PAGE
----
Emerging Market Economies, Global Trade Imbalances, and the U.S. Dollar
International financial institutions and leaders from key countries met in mid-April to discuss the world economy. Following these meetings, NBR spoke with Pieter Bottelier of Johns Hopkins University’s School of Advanced International Studies. A 25-year veteran of the World Bank, Bottelier explains where the tensions lie in the U.S. relationship with emerging market economies, and what we might miss reading only the U.S. media.
An interview with Pieter Bottelier
By Graham Webster
April 25, 2011
International financial institutions and leaders from key countries met in mid-April to discuss the world economy. Following these meetings, NBR spoke with Pieter Bottelier of Johns Hopkins University’s School of Advanced International Studies.
A 25-year veteran of the World Bank, Bottelier explains where the tensions lie in the U.S. relationship with emerging market economies, and what we might miss reading only the U.S. media.
In mid-April, the IMF, World Bank, and G-20 finance ministers held important meetings. How can we understand the significance of these meetings for developing economies in Asia and elsewhere?
First, it bears mentioning that simultaneously there was an important meeting of the five heads of state of the BRICS countries—Brazil, Russia, India, China, and South Africa. Although the communiqué that came out of the Hainan meeting is very much concerned with financial and currency issues, the BRICS countries seem to have become a political grouping also. These five emerging market economies agreed to limit the use of the U.S. dollar for the settlement of trade transactions between them, instead relying as much as possible on their national currencies. The broader G-20 finance ministers meeting and the IMF/World Bank spring meeting in Washington were important, but failed to solve the major international financial and currency issues that are facing us. I was disappointed that China attacked Secretary Geithner’s proposal, made in Seoul in November last year, to agree on a limit (he proposed 4% of GDP) on current account deficits. Geithner’s proposal was sound in principle; it was designed, in part, to distract attention from the unproductive debate on nominal exchange rates.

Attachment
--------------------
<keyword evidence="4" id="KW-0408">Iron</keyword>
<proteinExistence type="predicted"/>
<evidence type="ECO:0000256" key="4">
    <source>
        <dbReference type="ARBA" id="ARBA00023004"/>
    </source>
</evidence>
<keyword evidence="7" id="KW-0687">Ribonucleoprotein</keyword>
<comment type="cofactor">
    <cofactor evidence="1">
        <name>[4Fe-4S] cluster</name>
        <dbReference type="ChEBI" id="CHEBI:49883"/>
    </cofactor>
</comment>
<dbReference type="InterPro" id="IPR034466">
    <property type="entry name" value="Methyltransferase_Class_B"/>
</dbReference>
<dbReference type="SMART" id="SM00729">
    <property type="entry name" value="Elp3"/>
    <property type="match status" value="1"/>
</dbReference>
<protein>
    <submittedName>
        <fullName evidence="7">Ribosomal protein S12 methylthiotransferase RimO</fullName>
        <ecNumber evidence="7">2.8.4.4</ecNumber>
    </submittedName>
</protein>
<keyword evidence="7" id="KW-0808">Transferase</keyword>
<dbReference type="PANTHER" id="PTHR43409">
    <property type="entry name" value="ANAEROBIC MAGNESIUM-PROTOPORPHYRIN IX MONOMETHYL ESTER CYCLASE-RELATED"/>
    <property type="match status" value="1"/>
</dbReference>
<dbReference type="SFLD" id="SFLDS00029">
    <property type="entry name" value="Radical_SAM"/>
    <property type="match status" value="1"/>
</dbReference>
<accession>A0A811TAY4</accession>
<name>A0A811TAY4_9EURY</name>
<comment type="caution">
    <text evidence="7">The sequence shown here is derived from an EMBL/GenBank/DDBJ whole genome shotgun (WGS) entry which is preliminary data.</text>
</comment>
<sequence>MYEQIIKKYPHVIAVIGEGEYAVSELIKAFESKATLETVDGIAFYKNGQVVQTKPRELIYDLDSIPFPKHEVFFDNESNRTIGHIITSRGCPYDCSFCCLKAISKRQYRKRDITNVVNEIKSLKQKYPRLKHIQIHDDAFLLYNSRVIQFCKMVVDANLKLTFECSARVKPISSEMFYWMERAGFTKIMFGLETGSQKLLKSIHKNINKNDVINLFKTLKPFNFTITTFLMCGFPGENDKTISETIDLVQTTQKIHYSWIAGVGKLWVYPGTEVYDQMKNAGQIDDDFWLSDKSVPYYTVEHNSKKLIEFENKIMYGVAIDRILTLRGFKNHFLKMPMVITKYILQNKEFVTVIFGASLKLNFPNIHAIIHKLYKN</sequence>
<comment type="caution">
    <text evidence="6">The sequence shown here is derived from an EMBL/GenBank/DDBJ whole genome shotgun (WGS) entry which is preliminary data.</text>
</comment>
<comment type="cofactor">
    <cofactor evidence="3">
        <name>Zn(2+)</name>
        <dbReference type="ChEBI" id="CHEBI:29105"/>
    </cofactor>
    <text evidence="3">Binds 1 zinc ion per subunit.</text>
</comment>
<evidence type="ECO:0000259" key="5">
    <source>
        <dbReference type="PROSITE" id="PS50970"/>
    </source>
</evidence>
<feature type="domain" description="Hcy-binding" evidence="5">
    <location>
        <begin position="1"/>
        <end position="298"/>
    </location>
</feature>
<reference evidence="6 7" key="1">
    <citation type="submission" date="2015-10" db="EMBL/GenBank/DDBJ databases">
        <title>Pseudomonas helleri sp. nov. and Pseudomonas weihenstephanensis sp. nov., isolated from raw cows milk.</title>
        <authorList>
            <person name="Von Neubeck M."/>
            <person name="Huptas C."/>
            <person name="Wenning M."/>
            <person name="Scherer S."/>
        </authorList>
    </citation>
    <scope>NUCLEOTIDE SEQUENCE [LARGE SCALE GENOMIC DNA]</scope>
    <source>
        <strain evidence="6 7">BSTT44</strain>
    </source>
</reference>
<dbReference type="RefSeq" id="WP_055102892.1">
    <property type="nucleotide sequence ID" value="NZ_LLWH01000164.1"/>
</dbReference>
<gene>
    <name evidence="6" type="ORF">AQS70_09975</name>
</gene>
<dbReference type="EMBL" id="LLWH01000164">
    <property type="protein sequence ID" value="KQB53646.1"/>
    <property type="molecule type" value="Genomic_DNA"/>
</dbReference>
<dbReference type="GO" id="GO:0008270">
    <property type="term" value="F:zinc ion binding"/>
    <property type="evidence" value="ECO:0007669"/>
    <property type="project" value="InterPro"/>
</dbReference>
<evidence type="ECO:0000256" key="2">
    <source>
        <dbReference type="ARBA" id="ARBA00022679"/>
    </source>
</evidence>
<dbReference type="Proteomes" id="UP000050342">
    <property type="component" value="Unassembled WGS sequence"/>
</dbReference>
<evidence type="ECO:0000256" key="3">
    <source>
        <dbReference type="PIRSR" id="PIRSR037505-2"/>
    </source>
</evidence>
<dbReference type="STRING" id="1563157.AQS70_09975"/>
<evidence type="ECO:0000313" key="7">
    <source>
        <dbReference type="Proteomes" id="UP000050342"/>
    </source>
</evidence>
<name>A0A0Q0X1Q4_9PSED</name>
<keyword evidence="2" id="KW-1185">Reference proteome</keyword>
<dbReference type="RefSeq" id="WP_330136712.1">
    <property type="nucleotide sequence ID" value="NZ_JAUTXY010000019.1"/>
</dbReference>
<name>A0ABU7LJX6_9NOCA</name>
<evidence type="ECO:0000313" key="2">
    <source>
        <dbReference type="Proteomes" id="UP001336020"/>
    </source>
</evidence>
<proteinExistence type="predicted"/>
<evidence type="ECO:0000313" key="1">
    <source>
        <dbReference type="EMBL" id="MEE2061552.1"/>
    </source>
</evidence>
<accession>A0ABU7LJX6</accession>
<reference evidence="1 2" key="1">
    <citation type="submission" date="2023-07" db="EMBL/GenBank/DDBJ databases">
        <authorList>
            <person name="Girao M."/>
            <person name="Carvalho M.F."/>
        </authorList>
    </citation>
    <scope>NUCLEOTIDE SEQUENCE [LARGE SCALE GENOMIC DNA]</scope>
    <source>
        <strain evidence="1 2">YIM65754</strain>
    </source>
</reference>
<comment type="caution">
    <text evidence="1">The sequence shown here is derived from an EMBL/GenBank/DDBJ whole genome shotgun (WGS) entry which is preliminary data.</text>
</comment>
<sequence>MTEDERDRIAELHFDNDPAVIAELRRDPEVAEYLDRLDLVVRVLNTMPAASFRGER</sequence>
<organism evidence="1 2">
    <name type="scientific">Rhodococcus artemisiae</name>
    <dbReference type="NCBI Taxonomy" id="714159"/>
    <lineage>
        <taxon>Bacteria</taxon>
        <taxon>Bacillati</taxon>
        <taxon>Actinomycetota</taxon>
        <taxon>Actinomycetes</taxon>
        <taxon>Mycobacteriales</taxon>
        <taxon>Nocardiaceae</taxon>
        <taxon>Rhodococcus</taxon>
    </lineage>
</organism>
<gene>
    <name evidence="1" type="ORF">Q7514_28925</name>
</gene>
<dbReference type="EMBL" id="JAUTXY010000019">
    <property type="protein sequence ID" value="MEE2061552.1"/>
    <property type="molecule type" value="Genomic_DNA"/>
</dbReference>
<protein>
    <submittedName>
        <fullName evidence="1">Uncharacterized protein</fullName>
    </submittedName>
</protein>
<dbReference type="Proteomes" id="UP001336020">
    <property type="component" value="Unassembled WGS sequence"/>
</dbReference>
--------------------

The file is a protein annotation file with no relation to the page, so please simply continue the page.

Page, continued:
The U.S. dollar is used all over the world for a variety of purposes. How is this connected to one major issue discussed at the various meetings, the question of global imbalances?
The issue of global current account imbalances came to prominence five or six years ago when it was feared that persistent imbalances, with the United States as a reserve currency country with large deficits, would eventually lead to a dollar crisis. Instead of a currency crisis, we had the financial crisis that started in the U.S. financial sector and became a global crisis after the Lehman collapse in September 2008. The connection between global imbalances and the crisis that actually happened was then thought to lie in the depressing effect of China’s surpluses invested in U.S. Treasuries and similar dollar instruments. This, the argument went, held down medium- and long-term yields on U.S. capital markets, and encouraged efforts by Wall Street to raise yields artificially through all sorts of fancy financial innovations. This position was advanced by Adair Turner, chairman of the Financial Services Authority in London, and other prominent economists who believed, with Ben Bernanke, that U.S. current account deficits were the result of a deliberate “savings glut” in Asia, especially in China, driven by that country’s exchange rate policy. I never believed much in that theory. I thought and still think that U.S. current account deficits were primarily the result of domestic U.S. policies.
There are still people who stress the role that external factors played in the crisis, but the overriding opinion now is that, though global imbalances may have facilitated the crisis, 90% of the responsibility must be assigned to mismanagement of the U.S. financial sector by both regulators and market participants (especially in the mortgage sector).